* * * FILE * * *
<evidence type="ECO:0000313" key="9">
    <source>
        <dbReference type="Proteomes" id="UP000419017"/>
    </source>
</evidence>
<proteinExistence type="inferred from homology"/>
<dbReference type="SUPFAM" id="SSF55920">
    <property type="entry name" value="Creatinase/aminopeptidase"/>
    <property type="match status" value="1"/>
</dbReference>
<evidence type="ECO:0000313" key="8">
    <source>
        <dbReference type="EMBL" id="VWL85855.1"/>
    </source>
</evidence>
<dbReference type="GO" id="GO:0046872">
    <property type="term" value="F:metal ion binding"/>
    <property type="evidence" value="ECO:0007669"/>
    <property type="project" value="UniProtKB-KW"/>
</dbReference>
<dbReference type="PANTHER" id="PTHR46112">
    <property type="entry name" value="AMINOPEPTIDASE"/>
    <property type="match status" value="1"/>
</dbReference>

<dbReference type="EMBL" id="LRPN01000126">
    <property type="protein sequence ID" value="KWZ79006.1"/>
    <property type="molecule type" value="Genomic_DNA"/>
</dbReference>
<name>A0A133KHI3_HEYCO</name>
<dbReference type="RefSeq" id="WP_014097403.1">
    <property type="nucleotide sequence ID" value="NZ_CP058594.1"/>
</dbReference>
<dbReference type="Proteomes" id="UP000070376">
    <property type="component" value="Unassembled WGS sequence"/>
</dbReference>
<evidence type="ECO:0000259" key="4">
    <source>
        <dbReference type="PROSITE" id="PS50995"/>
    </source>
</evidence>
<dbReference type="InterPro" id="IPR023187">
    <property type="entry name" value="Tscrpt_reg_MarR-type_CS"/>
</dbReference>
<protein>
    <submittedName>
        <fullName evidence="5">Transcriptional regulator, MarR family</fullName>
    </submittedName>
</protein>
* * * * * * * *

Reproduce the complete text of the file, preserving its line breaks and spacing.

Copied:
<evidence type="ECO:0000313" key="9">
    <source>
        <dbReference type="Proteomes" id="UP000419017"/>
    </source>
</evidence>
<proteinExistence type="inferred from homology"/>
<dbReference type="SUPFAM" id="SSF55920">
    <property type="entry name" value="Creatinase/aminopeptidase"/>
    <property type="match status" value="1"/>
</dbReference>
<evidence type="ECO:0000313" key="8">
    <source>
        <dbReference type="EMBL" id="VWL85855.1"/>
    </source>
</evidence>
<dbReference type="GO" id="GO:0046872">
    <property type="term" value="F:metal ion binding"/>
    <property type="evidence" value="ECO:0007669"/>
    <property type="project" value="UniProtKB-KW"/>
</dbReference>
<dbReference type="PANTHER" id="PTHR46112">
    <property type="entry name" value="AMINOPEPTIDASE"/>
    <property type="match status" value="1"/>
</dbReference>

<dbReference type="EMBL" id="LRPN01000126">
    <property type="protein sequence ID" value="KWZ79006.1"/>
    <property type="molecule type" value="Genomic_DNA"/>
</dbReference>
<name>A0A133KHI3_HEYCO</name>
<dbReference type="RefSeq" id="WP_014097403.1">
    <property type="nucleotide sequence ID" value="NZ_CP058594.1"/>
</dbReference>
<dbReference type="Proteomes" id="UP000070376">
    <property type="component" value="Unassembled WGS sequence"/>
</dbReference>
<evidence type="ECO:0000259" key="4">
    <source>
        <dbReference type="PROSITE" id="PS50995"/>
    </source>
</evidence>
<dbReference type="InterPro" id="IPR023187">
    <property type="entry name" value="Tscrpt_reg_MarR-type_CS"/>
</dbReference>
<protein>
    <submittedName>
        <fullName evidence="5">Transcriptional regulator, MarR family</fullName>
    </submittedName>
</protein>